In Daring Greatly, Brene Brown says, “A connection is the energy that exists between two people when they feel seen, heard, and valued; when they can give and receive without judgement; and when they can derive sustenance and strength from that relationship.”
Connection plays a huge role in our daily lives. Connecting with other people even in basic ways makes us happier and more fulfilled. We need others for encouragement, inspiration, and help to go after the big things in life.
Networking is something we all need, but in reality, it is challenging to find the time to make those connections when juggling work, home, after school activities, etc.
I learned very quickly that it was important for me to find ways to make time for relationships even when I felt to busy to do so. I looked for creative, intentional ways to make it happen. Networking can always be improved. It is the “how” to improve that we all seem to be in search for.
Here are 5 tips for creating that much needed space to connect:
Cup of Joe
I like to do quick meetings in the morning to get me fired up! My definition of a quick meeting is 30 minutes in which I make an effort for the 30 minutes to be split 50/50. A productive creative conversation takes place in a friendly place, such as a coffee shop. A coffee shop brings that benefit of discussing the real issues and helps stimulate positive activity.
A Walk to Remember
Schedule 30 minutes of your hour lunch break to take a walk with a someone you want to connect with. It is important to not replace human connection with technology. Underestimating the power of connecting face to face can cost you the best relationships of your life.
I sign up to be on boards and committees which offer another way to connect with some of my clients who are on those same boards and committees. It’s a once a month meeting but also an opportunity to connect and share the benefits of volunteering together. Volunteering is the ultimate expression of human relationships – people acting on behalf of their communities, because of a desire to contribute and help. As a result, volunteers tend to be highly engaged and committed to the outcomes of their work. A person engaged in volunteering benefits from increased self-confidence in their power as an individual to influence change and inspire others. What a great way to connect!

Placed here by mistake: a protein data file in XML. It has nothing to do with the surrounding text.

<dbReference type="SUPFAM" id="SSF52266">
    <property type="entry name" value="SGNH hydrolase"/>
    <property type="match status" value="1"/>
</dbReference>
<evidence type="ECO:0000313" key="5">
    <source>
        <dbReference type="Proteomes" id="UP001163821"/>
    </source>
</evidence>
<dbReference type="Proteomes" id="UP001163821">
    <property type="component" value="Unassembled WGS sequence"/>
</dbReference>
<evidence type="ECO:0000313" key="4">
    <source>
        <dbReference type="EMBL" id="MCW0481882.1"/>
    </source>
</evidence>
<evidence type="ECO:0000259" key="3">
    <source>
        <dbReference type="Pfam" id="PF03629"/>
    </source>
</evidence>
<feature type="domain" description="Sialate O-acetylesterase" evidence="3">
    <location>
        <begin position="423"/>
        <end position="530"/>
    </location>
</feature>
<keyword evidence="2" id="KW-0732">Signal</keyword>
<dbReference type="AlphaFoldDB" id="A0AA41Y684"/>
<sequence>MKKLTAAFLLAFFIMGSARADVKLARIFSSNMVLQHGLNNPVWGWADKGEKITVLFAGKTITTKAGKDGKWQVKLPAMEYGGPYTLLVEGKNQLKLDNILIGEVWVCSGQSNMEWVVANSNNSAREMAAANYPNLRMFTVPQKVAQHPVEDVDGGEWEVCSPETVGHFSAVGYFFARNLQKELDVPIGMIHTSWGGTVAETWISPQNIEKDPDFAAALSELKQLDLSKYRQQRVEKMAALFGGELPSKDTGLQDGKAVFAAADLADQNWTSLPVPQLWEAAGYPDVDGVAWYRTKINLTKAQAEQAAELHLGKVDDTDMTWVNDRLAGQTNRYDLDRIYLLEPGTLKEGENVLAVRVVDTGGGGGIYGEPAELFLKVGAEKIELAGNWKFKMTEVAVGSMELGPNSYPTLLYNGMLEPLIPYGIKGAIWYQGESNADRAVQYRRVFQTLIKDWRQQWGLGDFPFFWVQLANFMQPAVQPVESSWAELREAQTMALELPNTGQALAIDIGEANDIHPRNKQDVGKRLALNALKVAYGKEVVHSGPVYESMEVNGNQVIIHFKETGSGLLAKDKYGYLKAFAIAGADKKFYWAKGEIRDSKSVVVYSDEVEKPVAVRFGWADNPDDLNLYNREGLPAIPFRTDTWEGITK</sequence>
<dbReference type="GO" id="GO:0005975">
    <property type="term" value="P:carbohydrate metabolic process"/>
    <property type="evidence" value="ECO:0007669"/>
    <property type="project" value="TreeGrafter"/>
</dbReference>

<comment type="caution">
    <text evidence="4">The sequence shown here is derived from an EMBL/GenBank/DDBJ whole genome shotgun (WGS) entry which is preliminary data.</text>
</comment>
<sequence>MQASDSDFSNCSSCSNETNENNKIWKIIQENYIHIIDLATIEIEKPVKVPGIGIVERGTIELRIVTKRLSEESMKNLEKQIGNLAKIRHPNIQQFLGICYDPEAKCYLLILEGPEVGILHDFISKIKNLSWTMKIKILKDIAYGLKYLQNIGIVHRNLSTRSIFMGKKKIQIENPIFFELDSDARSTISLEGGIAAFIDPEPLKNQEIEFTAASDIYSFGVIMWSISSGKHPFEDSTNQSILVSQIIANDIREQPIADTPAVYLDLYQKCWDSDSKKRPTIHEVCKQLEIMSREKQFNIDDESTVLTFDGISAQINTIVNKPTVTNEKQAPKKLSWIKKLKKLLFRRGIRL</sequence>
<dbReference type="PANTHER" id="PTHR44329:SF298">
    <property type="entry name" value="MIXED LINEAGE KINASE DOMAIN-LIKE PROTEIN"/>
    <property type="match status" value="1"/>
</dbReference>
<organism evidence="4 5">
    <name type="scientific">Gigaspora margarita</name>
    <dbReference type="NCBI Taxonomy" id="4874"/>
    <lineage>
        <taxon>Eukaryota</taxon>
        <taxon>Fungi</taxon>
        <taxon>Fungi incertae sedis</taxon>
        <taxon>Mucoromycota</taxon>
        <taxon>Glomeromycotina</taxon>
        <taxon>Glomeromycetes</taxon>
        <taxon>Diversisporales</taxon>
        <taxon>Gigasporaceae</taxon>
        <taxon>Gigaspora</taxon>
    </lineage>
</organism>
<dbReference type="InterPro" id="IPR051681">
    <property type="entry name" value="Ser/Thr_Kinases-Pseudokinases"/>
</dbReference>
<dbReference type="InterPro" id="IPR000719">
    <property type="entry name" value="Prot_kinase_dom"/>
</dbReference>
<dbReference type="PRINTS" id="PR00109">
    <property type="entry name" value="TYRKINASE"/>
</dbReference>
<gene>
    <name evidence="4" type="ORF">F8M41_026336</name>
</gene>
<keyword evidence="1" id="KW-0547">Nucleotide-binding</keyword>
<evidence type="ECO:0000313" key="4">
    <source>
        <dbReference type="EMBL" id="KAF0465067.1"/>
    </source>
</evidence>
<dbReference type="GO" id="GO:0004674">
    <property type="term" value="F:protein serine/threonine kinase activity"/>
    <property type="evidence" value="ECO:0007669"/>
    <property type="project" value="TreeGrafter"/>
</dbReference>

I know. Most days you feel too busy to even take a lunch break. That is most days for me, but you don’t have to feel that way everyday. I don’t like the pressure of several scheduled lunch meetings in one week, but what does work for me is to schedule only one lunch date per week with someone who excites me. It gives me something to look forward to that week.
Pick Up the Phone
Pick four people you want to connect with each month and set aside a designated time each week for a one hour phone call with them. Discuss resources. Offer support. Just talking with someone who understands your objectives and helps you celebrate your wins can be very energizing for the both of you.
I have learned so much with each connection that I have made throughout my years in business. Those relationships have been so important in my life.
So, stop making excuses. Start making the time. Go be with people you care about. Grow your relationships.
Aristotle said, “We are what we repeatedly do. Excellence then, is not an act, but a habit.” Habits take time to build, but if you choose to adopt some of these ideas for networking into your daily and weekly routines, you will find that over time, you will have created strong, meaningful connections.
How do you fit in authentic networking into your busy day?